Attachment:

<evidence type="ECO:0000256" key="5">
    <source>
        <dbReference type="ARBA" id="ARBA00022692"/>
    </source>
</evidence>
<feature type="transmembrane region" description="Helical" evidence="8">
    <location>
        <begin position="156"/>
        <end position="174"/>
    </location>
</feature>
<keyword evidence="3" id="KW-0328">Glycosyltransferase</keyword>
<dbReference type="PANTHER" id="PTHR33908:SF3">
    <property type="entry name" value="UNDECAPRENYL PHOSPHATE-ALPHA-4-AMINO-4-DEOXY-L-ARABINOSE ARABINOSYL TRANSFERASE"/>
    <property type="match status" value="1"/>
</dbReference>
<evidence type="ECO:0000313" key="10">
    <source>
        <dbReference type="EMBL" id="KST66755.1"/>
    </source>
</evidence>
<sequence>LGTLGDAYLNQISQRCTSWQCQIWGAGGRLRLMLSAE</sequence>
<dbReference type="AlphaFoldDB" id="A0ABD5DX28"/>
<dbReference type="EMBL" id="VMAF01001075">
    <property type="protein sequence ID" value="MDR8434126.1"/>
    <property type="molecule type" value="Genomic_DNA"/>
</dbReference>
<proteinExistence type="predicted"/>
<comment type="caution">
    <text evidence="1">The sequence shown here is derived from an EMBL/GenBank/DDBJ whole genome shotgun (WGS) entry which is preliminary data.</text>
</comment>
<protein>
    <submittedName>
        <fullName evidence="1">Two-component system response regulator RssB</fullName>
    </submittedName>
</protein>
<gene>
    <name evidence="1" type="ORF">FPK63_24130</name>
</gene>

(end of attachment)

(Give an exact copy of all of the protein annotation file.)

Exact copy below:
<evidence type="ECO:0000256" key="5">
    <source>
        <dbReference type="ARBA" id="ARBA00022692"/>
    </source>
</evidence>
<feature type="transmembrane region" description="Helical" evidence="8">
    <location>
        <begin position="156"/>
        <end position="174"/>
    </location>
</feature>
<keyword evidence="3" id="KW-0328">Glycosyltransferase</keyword>
<dbReference type="PANTHER" id="PTHR33908:SF3">
    <property type="entry name" value="UNDECAPRENYL PHOSPHATE-ALPHA-4-AMINO-4-DEOXY-L-ARABINOSE ARABINOSYL TRANSFERASE"/>
    <property type="match status" value="1"/>
</dbReference>
<evidence type="ECO:0000313" key="10">
    <source>
        <dbReference type="EMBL" id="KST66755.1"/>
    </source>
</evidence>
<sequence>LGTLGDAYLNQISQRCTSWQCQIWGAGGRLRLMLSAE</sequence>
<dbReference type="AlphaFoldDB" id="A0ABD5DX28"/>
<dbReference type="EMBL" id="VMAF01001075">
    <property type="protein sequence ID" value="MDR8434126.1"/>
    <property type="molecule type" value="Genomic_DNA"/>
</dbReference>
<proteinExistence type="predicted"/>
<comment type="caution">
    <text evidence="1">The sequence shown here is derived from an EMBL/GenBank/DDBJ whole genome shotgun (WGS) entry which is preliminary data.</text>
</comment>
<protein>
    <submittedName>
        <fullName evidence="1">Two-component system response regulator RssB</fullName>
    </submittedName>
</protein>
<gene>
    <name evidence="1" type="ORF">FPK63_24130</name>
</gene>